The week ahead promises to be a big one. We will begin to see, if it is indeed possible, the Senate’s attempt to right the wrongs of the House stimulus bill. I think it is possible, and indeed likely. It will be challenging, however, and the reasons for finding some middle ground are extraordinarily strong.
For a story from yesterday discussing the move toward a compromise in the Senate see Democrats Indicate Areas of of Compromise on Stimulus from yesterday’s New York Times.
Yesterday’s papers also offered perspective on some of the deeper issues that are being addressed in this stimulus bill and they are deep indeed. There are many of us, including many Republicans (the ones who think that a government-funded economic stimulus is even necessary), who think the stimulus should first and foremost be about stimulating a stalled U.S. economy. There are others, in particular House Democrats, who want the stimulus to begin to address social issues they feel have been too long ignored. “Some of what is going on might best be called a classic case of pent-up demand–demand by Democrats for the kinds of programs that they could never get passed during the Bush years.” This quote is from a New York Times story that ran yesterday entitled A Stimulus Plan With Dual Goals: Reform and Recovery. It is an excellent article that explains why this stimulus bill is so controversial, especially among Republicans. What’s controversial is the bill’s attempt to do two things at once, stimulate the economy and begin to reform the system.
My strongly held view is that this bill needs to be about stimulus with only small doses of “reform”. Yet I got a clearer picture of the philosophical debate being played out here in a column in yesterday’s Washington Post by former secretary of labor Robert B. Reich. It’s entitled Once the Stimulus Kicks In, the Real Fight Begins. Who knew that the fight that’s being waged here in the stimulus bill is one between “cyclists” and “structuralists” for control of U.S. economic policy. In fact, Reich argues that this fight will only get bigger in the years head as attentions turn to entitlement reform. I certainly had never thought of it in these terms. I regard this as a must-read piece in helping one build an appreciation of the philosophical battle that’s being waged behind the scenes. While I would classify myself fundamentally as a cyclist, it is very helpful to me to understand the structuralist argument. While I don’t think America can ignore growing structural inequities, as it does almost uniformly under Republican-controlled government, I believe the battle for structural reform has to be subtle and limited, and it cannot supplant the reality of business cycles. Hence my view that the overly ambitious structural reform measures contained in the House stimulus bill are inappropriate to the task at hand, which is stimulating the economy into growth.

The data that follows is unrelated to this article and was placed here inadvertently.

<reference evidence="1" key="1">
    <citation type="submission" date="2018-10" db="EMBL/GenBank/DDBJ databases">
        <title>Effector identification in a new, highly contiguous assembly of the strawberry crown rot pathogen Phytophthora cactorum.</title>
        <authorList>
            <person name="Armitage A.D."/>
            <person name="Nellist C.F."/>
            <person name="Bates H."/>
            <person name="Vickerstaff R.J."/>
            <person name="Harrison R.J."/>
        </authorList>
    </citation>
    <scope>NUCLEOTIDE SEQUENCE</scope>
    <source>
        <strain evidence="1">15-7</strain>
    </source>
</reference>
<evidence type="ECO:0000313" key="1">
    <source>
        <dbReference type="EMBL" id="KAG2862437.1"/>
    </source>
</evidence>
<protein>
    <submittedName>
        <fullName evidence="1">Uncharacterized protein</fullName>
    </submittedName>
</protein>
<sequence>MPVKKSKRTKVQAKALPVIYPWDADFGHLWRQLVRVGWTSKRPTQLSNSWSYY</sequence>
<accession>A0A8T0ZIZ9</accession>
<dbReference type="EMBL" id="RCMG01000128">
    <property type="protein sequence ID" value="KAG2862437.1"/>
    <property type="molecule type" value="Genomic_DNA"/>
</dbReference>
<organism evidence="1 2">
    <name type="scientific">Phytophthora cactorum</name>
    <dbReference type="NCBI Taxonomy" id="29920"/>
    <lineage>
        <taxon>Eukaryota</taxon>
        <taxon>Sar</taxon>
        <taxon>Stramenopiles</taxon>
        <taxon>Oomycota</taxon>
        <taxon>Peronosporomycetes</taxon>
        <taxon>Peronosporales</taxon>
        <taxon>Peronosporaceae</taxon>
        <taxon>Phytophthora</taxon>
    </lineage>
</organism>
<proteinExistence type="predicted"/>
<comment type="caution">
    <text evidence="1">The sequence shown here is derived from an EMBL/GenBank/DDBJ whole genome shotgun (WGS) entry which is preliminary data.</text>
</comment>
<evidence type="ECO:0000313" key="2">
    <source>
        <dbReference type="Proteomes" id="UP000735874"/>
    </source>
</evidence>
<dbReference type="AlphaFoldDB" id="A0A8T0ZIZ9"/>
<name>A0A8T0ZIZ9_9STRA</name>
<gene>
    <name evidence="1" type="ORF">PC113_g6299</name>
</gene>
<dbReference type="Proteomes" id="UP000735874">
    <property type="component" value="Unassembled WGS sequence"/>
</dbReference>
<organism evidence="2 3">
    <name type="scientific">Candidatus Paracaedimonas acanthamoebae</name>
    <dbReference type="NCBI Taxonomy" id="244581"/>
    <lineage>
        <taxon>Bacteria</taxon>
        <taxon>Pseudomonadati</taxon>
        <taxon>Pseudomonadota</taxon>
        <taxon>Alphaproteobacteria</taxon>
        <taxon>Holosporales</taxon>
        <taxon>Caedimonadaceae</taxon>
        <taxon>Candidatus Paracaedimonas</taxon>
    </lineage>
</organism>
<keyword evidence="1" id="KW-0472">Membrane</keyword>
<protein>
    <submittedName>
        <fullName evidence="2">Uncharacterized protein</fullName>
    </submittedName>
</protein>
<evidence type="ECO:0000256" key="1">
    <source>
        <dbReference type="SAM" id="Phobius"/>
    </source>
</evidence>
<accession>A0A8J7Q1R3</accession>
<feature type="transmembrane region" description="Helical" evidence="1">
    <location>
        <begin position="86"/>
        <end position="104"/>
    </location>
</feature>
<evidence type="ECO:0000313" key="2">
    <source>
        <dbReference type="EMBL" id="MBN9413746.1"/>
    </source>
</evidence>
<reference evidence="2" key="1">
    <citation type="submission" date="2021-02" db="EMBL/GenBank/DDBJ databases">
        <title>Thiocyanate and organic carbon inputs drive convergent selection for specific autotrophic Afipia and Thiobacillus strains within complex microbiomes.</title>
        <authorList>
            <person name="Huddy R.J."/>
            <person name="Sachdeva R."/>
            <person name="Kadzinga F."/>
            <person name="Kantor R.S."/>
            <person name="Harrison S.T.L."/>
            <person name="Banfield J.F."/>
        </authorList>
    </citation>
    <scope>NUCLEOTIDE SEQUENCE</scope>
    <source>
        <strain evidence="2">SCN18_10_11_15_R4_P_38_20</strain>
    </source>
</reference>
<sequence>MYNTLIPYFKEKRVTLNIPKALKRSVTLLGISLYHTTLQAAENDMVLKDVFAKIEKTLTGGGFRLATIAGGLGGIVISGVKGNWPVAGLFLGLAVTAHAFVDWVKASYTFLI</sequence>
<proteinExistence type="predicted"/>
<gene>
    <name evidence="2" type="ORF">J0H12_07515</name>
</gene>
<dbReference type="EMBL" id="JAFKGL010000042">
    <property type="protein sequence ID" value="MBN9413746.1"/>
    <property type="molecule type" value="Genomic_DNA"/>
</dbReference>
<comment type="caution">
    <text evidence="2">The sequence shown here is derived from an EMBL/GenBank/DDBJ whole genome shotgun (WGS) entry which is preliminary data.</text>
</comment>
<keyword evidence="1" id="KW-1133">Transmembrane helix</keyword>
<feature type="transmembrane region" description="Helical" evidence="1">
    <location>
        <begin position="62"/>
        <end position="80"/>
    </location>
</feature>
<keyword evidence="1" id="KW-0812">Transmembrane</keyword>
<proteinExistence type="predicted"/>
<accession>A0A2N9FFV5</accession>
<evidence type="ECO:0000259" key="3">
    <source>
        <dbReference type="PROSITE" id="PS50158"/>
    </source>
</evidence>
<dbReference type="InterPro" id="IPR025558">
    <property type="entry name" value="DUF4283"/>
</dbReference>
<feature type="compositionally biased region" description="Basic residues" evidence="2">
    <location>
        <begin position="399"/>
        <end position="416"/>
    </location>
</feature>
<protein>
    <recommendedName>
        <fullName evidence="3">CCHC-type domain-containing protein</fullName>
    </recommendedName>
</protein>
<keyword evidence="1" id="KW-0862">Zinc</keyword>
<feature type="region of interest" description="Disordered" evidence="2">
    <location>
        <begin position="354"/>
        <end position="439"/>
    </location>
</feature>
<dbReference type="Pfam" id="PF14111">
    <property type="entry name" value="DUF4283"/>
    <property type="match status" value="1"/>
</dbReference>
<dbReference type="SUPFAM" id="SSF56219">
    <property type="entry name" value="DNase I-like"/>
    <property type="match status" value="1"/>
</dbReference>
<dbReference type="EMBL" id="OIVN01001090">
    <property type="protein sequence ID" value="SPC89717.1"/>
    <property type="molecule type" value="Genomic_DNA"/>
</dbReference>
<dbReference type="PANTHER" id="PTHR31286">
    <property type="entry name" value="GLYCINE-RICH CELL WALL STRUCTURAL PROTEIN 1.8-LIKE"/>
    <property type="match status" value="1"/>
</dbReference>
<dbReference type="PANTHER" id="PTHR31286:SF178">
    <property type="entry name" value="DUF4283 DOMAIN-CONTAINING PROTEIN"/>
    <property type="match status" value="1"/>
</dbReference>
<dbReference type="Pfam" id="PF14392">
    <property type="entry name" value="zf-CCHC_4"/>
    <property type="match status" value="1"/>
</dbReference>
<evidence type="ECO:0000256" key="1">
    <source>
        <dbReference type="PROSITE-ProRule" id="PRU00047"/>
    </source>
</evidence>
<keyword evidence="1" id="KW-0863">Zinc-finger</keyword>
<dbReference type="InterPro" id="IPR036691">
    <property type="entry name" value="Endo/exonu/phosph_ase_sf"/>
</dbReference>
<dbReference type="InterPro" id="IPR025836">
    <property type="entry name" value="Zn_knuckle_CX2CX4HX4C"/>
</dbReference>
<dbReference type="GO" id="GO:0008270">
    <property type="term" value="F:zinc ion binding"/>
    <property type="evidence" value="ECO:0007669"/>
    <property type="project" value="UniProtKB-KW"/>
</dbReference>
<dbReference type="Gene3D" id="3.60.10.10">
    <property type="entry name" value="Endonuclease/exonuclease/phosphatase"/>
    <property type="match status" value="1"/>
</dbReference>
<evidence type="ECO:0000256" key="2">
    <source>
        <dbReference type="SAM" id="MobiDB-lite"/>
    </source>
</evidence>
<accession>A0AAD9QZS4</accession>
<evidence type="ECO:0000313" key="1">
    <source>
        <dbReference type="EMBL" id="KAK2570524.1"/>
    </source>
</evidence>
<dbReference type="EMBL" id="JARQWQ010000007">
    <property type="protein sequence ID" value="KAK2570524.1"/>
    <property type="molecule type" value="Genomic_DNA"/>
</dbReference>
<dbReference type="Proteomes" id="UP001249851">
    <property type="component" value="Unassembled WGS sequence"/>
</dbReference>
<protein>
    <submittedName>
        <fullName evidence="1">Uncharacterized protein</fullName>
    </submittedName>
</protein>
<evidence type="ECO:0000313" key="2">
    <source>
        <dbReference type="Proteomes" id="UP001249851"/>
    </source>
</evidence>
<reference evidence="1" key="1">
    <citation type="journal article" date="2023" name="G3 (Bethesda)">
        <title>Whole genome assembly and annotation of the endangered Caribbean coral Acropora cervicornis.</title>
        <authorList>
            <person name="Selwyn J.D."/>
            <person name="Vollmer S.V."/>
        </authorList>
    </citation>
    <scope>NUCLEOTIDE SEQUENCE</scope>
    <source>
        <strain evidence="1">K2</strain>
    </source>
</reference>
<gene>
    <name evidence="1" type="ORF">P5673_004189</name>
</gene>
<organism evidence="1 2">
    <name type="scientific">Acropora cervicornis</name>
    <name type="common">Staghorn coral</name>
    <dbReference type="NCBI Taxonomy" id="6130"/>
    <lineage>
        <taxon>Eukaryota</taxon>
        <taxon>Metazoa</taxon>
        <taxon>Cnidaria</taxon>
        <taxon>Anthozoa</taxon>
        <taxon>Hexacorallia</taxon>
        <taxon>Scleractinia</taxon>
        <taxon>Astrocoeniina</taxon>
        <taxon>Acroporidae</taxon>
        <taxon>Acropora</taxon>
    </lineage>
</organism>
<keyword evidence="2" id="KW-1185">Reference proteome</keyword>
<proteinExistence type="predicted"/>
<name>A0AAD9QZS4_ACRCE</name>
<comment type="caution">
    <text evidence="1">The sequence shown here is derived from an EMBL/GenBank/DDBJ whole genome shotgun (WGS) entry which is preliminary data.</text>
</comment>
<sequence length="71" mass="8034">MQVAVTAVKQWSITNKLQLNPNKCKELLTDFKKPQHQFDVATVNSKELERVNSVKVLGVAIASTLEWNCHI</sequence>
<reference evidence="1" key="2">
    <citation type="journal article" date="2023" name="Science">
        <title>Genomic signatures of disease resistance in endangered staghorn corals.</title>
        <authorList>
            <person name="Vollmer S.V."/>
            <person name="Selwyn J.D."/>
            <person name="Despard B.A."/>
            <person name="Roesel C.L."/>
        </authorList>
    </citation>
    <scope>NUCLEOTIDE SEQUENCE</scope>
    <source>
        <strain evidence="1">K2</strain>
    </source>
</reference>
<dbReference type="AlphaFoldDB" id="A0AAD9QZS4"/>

There was another piece in yesterday’s Washington Post that was very helpful to me in more fully appreciating the complexity of the task of writing a stimulus bill, particularly a stimulus bill that will actually accomplish its goals. It is Amity Shlaes’ FDR Was a Great Leader, But His Economic Plan Isn’t One to Follow. Obviously Ms. Shlaes is not a “structuralist”. At the very least she has feet firmly planted in the “cyclist” camp. As previously when I’ve read Ms. Shlaes, I am struck by her historically informed argument in favor of letting the private sector, not government, fuel economic growth. She does not believe a stimulus bill along the lines of that being crafted will be useful. Her formula would be to first strengthen government regulation of the markets and than to incentivize the private sector to grow. Here’s an excerpt:
The Depression tells us that public works are probably less effective than improving the environment for entrepreneurs and new companies. The president has already put forward a big tax cut for lower earners. He might offer a commensurate one for higher earners. He might expand the tax advantages he is currently offering to companies — wider expensing of losses, for example — and make them permanent. A discussion that permits the word “trillion” might also include the possibility of bringing down U.S. corporate taxes, taxes on interest, dividend and capital gains — again, permanently. The cash that a relatively competitive United States draws from abroad will move the country forward faster than any stimulus.